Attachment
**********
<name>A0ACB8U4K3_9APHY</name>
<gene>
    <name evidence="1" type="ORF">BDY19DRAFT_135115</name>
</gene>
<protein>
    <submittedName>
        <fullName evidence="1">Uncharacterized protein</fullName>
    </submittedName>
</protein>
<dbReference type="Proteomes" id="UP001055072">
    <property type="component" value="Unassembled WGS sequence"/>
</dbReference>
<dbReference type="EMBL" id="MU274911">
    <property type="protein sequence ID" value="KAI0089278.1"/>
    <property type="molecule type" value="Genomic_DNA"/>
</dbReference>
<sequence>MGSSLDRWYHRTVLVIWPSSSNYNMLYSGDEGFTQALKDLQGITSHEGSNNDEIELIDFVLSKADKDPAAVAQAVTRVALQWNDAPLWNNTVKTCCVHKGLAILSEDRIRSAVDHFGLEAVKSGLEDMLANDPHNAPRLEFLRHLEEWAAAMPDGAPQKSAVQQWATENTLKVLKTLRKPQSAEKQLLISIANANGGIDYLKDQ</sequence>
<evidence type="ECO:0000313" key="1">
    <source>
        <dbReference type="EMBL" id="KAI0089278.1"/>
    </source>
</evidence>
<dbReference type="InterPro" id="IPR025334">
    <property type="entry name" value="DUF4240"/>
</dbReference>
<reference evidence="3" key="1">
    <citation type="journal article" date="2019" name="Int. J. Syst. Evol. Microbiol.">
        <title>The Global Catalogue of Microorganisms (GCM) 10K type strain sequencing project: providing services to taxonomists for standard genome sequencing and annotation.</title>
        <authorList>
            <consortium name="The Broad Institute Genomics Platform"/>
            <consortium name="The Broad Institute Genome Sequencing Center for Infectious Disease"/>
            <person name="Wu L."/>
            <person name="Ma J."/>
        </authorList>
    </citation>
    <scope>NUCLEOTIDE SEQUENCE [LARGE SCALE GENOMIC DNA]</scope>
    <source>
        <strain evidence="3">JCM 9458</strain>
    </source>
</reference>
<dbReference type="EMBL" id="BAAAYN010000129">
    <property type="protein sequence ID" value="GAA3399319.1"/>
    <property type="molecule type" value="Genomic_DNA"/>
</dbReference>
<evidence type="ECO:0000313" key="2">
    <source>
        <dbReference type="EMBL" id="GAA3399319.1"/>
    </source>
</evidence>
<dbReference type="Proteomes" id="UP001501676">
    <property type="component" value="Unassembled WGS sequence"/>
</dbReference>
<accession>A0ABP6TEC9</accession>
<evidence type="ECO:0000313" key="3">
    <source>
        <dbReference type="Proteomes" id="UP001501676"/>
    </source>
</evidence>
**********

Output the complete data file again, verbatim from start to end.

<name>A0ACB8U4K3_9APHY</name>
<gene>
    <name evidence="1" type="ORF">BDY19DRAFT_135115</name>
</gene>
<protein>
    <submittedName>
        <fullName evidence="1">Uncharacterized protein</fullName>
    </submittedName>
</protein>
<dbReference type="Proteomes" id="UP001055072">
    <property type="component" value="Unassembled WGS sequence"/>
</dbReference>
<dbReference type="EMBL" id="MU274911">
    <property type="protein sequence ID" value="KAI0089278.1"/>
    <property type="molecule type" value="Genomic_DNA"/>
</dbReference>
<sequence>MGSSLDRWYHRTVLVIWPSSSNYNMLYSGDEGFTQALKDLQGITSHEGSNNDEIELIDFVLSKADKDPAAVAQAVTRVALQWNDAPLWNNTVKTCCVHKGLAILSEDRIRSAVDHFGLEAVKSGLEDMLANDPHNAPRLEFLRHLEEWAAAMPDGAPQKSAVQQWATENTLKVLKTLRKPQSAEKQLLISIANANGGIDYLKDQ</sequence>
<evidence type="ECO:0000313" key="1">
    <source>
        <dbReference type="EMBL" id="KAI0089278.1"/>
    </source>
</evidence>
<dbReference type="InterPro" id="IPR025334">
    <property type="entry name" value="DUF4240"/>
</dbReference>
<reference evidence="3" key="1">
    <citation type="journal article" date="2019" name="Int. J. Syst. Evol. Microbiol.">
        <title>The Global Catalogue of Microorganisms (GCM) 10K type strain sequencing project: providing services to taxonomists for standard genome sequencing and annotation.</title>
        <authorList>
            <consortium name="The Broad Institute Genomics Platform"/>
            <consortium name="The Broad Institute Genome Sequencing Center for Infectious Disease"/>
            <person name="Wu L."/>
            <person name="Ma J."/>
        </authorList>
    </citation>
    <scope>NUCLEOTIDE SEQUENCE [LARGE SCALE GENOMIC DNA]</scope>
    <source>
        <strain evidence="3">JCM 9458</strain>
    </source>
</reference>
<dbReference type="EMBL" id="BAAAYN010000129">
    <property type="protein sequence ID" value="GAA3399319.1"/>
    <property type="molecule type" value="Genomic_DNA"/>
</dbReference>
<evidence type="ECO:0000313" key="2">
    <source>
        <dbReference type="EMBL" id="GAA3399319.1"/>
    </source>
</evidence>
<dbReference type="Proteomes" id="UP001501676">
    <property type="component" value="Unassembled WGS sequence"/>
</dbReference>
<accession>A0ABP6TEC9</accession>
<evidence type="ECO:0000313" key="3">
    <source>
        <dbReference type="Proteomes" id="UP001501676"/>
    </source>
</evidence>